THE VIRGINIAN-PILOT Copyright (c) 1994, Landmark Communications, Inc. DATE: Thursday, October 27, 1994 TAG: 9410270456 SECTION: LOCAL PAGE: B6 EDITION: FINAL SOURCE: BY JON FRANK, STAFF WRITER LENGTH: Medium: 83 lines
Martha Ann Consolvo of Virginia Beach has had a lot of hopes dashed during the 22 years since her only son, John, was shot out of the sky during the last days of the Vietnam War.
But the passage of time never extinguished her hope that Capt. John W. Consolvo Jr., a Marine fighter pilot, was alive in Southeast Asia and would someday return home. The government lists him as presumed dead.
That hope was renewed this week when reports surfaced that a prisoner of war held for 43 years by North Korea had escaped to freedom in South Korea.
Although some critics doubt the story, believing that it may be a political ploy aimed at discrediting North Korea's communist government, Consolvo has drawn encouragement from it. Consolvo thinks that if it could happen in Korea it could happen in Vietnam.
``I hope it is true,'' she said. ``There is a great possibility that it is true. It is possible and I hope some day it will happen (in Vietnam).''
Others in the Vietnam POW/MIA movement were similarly encouraged after reading about the escape of the Korean War prisoner.
``When I saw the article, I thought miracles do happen,'' said Terry Wood, president of Freedom Now, a Peninsula Vietnam POW/MIA support group that has steadfastly maintained that Americans are still being held in Vietnam and Laos.
``And I believe if those men are going to get out, it is going to be a miracle,'' Wood said.
Wood has grown skeptical, after years of disappointment, about convincing government officials that Americans are being held prisoner in Vietnam. She expects no help from the Clinton administration, which she thinks is hiding information about Vietnam POWs so that public outrage will be muted.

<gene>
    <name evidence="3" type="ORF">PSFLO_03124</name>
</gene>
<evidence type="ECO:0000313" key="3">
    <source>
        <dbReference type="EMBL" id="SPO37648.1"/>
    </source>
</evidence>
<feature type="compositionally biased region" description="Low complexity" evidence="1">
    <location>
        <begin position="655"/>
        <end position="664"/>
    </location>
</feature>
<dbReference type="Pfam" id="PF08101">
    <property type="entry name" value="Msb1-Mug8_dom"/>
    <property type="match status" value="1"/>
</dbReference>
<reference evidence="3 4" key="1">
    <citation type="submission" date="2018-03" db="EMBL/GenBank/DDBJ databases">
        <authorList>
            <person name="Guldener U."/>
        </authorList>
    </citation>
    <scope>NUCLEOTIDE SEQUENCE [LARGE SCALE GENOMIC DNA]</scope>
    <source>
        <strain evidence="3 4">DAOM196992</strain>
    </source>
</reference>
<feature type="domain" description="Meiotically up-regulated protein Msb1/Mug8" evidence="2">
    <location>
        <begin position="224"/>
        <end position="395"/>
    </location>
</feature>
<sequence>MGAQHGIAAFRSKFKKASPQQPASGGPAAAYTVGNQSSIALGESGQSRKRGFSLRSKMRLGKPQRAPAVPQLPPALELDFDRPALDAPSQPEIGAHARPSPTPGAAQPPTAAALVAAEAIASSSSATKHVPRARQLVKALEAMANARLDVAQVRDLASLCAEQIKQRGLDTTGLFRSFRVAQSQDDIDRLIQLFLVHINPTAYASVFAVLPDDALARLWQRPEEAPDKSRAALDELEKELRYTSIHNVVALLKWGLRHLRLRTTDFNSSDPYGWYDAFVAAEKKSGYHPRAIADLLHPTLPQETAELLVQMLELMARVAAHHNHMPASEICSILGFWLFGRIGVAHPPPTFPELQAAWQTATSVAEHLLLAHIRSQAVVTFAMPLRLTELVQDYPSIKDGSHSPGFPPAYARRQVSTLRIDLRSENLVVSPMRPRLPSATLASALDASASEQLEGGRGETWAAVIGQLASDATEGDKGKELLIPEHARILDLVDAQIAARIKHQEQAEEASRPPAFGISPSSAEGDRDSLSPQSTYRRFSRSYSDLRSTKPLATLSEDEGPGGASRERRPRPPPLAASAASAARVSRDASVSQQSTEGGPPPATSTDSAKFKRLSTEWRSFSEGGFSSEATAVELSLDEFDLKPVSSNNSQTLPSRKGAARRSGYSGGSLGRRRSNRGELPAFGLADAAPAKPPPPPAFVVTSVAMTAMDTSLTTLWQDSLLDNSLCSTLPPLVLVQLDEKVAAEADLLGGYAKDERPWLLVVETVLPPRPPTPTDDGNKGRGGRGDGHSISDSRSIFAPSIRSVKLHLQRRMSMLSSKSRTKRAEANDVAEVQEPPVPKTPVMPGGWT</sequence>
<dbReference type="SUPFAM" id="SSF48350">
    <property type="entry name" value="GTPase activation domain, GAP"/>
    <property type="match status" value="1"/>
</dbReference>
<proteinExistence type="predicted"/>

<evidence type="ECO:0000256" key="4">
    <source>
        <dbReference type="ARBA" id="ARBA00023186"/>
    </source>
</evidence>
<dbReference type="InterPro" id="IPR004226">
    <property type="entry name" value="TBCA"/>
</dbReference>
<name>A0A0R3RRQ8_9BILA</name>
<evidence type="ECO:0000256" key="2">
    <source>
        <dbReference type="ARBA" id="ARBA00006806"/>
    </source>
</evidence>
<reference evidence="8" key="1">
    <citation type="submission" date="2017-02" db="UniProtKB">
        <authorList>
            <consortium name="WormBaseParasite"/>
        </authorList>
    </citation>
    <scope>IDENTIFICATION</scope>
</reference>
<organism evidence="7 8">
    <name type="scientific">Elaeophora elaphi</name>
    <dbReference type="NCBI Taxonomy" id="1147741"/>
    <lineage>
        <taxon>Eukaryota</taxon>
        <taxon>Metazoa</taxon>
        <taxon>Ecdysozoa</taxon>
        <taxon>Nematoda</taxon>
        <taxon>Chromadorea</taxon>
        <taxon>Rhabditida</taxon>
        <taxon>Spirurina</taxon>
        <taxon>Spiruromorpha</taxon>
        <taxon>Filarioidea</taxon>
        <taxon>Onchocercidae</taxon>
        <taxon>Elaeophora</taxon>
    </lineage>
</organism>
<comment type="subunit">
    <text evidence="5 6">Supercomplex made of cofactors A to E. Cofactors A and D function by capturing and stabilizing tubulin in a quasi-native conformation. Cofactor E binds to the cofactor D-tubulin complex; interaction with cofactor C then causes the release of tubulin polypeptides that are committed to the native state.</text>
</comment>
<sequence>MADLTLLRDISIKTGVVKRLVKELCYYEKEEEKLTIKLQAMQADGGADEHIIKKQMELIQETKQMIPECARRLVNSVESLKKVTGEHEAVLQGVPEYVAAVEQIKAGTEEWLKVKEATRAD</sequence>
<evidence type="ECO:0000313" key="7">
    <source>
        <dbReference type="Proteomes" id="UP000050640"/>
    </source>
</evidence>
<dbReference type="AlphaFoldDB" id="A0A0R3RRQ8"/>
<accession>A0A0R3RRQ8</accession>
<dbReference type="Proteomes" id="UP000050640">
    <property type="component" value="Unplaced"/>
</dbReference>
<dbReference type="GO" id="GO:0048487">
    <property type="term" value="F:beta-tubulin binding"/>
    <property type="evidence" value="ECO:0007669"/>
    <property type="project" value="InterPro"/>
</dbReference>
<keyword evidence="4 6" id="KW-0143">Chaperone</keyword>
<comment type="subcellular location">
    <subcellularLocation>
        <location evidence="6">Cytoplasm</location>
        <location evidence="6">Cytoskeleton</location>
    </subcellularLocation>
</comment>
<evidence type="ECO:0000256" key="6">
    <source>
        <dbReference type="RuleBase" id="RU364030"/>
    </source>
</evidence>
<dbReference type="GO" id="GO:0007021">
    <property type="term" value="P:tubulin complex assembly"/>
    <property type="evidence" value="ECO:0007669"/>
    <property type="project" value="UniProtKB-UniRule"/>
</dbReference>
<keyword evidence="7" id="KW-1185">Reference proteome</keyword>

``They will not let the public believe that men are over there,'' Wood said.
The POW/MIA community of nationwide support groups sprang to life immediately upon learning about the Korean's escape. Wood received a copy of the story over the POW/MIA Fax Network.
It proves, Wood said, that the beliefs held by families of Vietnam-era POWs are not as farfetched as many critics believe.
``The fact that this man was in captivity for this long and escaped, and was this old - who are they to say that men who are younger have not survived?'' Wood said.
News reports from South Korea said Lt. Cho Chang-ho, 64, was rescued off that country's western coast early Sunday. Cho said he escaped from North Korea only after he caught pneumonia and was released from the coal mines to live unattended in a remote area. He said he had worked in coal mines for most of his 43 years in captivity.
Cho said he crossed the Yalu River into China on the night of Oct. 3 and, 16 days later, Koreans there helped him head home aboard a boat that Chinese men use to smuggle goods from South Korea.
The Chinese crew took him to South Korea's western coast, then used a flashlight to attract a South Korean fisheries service vessel that took him aboard.
The rescue 80 miles southwest of the port of Kunsan made Cho the first prisoner of war to reach South Korea since 1953.
Cho said he was captured in 1951 by Chinese who fought alongside North Korean troops. The South Korean Defense Ministry had listed him as killed in action.
South Korea says the communist North never returned more than 40,000 South Korean prisoners from the 1950-53 Korean War, but the North says all POWs went home when the war ended. About 8,100 Americans are unaccounted for from the Korean War, in which the United States sided with South Korea.
Thousands also were unaccounted for after the Vietnam War ended, according to POW activists, despite claims by the Nixon administration that all prisoners of war were returned to the U.S. at the war's conclusion.
``We are still waiting for a live prisoner,'' said Consolvo, whose son was 27 when he was shot down over Vietnam. ``But there is always the hope. I have never given up hope that someday, somebody will come back alive.'' MEMO: The Associated Press contributed to this story. ILLUSTRATION: Photo
Cho Chang-ho, 64, embraces his sister, Cho Chang-sukin, at a
hospital in Seoul on Monday after his escape from North Korea after
43 years in captivity. His brother, Cho Chang-won, is at right.